“It’s definitely a connection for the two of us,” he said.
With JoyRide, launched in 2016 by Cornell and his wife, Kat, the kids themselves are the members of the car club, he said, and about twice each year are invited to events to ride in high-end cars, like Ferraris, Lamborghinis and Bentleys.
The nonprofit club is free and open to ages 3 to 22. Events held in Dayton and Cincinnati have attracted about 150 kids and 30 cars, and a couple hundred volunteers have helped them run smoothly. Kids, drivers and volunteers can register at https://joyridecars.org.
“Ever since I’ve been a kid, I’ve enjoyed cars,” said Cornell, 41, a private wealth adviser with UBS Financial Services.
He likens the designs of some cars to art, and he said that looking at them can sometimes be as fun as driving or riding in them. But the cars at JoyRide are to touch and to ride.
One of Cornell’s favorite memories is watching one child tell a driver about some tough upcoming medical appointments and surgeries. The driver then shared his own medical challenges.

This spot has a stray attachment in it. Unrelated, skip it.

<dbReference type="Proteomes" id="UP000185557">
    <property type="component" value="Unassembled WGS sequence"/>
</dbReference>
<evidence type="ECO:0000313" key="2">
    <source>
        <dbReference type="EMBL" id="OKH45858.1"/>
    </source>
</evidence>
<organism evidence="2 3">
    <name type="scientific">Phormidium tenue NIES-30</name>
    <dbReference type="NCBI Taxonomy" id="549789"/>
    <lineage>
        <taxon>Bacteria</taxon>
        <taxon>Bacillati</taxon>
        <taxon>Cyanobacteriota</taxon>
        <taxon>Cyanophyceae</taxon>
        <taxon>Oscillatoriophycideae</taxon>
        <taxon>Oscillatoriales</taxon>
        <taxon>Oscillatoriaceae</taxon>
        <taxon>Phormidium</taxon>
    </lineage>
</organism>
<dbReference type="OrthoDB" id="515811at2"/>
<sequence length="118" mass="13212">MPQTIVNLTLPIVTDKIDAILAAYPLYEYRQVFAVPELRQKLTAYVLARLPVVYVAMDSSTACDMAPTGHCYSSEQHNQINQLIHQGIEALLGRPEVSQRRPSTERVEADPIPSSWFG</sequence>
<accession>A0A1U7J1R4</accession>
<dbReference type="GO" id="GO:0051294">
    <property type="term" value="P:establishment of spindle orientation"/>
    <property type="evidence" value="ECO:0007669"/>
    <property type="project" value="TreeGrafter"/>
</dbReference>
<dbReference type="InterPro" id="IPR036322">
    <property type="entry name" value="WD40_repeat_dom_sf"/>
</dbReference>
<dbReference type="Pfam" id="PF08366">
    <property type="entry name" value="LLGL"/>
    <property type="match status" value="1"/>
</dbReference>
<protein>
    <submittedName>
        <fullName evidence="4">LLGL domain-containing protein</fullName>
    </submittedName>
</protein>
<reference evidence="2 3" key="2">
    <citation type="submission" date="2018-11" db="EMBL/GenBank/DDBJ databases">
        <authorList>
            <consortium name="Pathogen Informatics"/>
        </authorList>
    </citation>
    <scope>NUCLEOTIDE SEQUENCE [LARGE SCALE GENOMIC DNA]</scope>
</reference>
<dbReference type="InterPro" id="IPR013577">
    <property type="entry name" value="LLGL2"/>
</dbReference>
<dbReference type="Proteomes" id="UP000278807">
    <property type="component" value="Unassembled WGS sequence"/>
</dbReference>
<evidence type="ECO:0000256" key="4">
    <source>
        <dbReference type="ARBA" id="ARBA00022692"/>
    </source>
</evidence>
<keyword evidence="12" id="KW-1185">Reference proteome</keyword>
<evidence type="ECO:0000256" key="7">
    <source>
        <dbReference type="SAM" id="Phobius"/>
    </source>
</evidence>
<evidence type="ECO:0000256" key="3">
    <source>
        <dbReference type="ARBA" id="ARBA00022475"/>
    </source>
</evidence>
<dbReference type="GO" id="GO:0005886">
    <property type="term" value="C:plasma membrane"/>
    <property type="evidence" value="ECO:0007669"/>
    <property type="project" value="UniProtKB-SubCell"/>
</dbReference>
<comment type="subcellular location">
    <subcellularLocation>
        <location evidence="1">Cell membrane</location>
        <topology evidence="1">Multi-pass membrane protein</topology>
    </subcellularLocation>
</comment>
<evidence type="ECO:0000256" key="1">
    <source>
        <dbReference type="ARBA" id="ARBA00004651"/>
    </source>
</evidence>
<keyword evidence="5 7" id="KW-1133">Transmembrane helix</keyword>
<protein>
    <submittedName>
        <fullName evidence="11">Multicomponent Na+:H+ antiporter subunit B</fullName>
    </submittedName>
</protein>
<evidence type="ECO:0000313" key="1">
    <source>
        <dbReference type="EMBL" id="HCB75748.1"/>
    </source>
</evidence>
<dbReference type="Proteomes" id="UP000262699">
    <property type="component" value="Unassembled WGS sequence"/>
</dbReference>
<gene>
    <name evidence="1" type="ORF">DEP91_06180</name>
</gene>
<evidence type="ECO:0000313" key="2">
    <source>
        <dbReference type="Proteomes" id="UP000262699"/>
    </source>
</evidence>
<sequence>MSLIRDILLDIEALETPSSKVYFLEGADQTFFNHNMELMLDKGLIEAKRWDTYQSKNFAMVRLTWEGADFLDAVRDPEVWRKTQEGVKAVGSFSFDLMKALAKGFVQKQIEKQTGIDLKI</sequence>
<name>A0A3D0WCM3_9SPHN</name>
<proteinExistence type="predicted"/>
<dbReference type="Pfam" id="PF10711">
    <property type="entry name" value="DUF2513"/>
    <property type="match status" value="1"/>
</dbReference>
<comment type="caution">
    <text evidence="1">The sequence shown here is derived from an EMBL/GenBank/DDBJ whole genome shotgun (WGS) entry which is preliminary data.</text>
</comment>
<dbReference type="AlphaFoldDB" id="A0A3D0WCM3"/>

“It was just a moving experience to see a driver really relate to one of the kids and take the kid seriously,” he said.
Mary Ann McCaskey began as a client of Cornell’s, but she now considers him a friend. He is honest, straightforward and genuine, said the Beavercreek woman, who nominated Cornell as a Dayton Daily News Community Gem and has volunteered at most JoyRide events.
“It’s not just for his kid, it’s for all the other kids,” McCaskey said. The events give both children and their families the opportunity to make memories.
The Cornells live in Centerville and have three kids in addition to Carter: Caitlin, 13, and 7-year-old twins Brady and Davis. They, too, are involved in the organization and see firsthand how the family can use its own resources to benefit others, Cornell said.
Cornell would love to see JoyRide expand into a regional or, eventually, a national organization. He initially wasn’t sure how the kids would react at the events, but it is often emotional for both them and their parents.
“They’re really the VIP, and they get to be the star of the show,” Cornell said.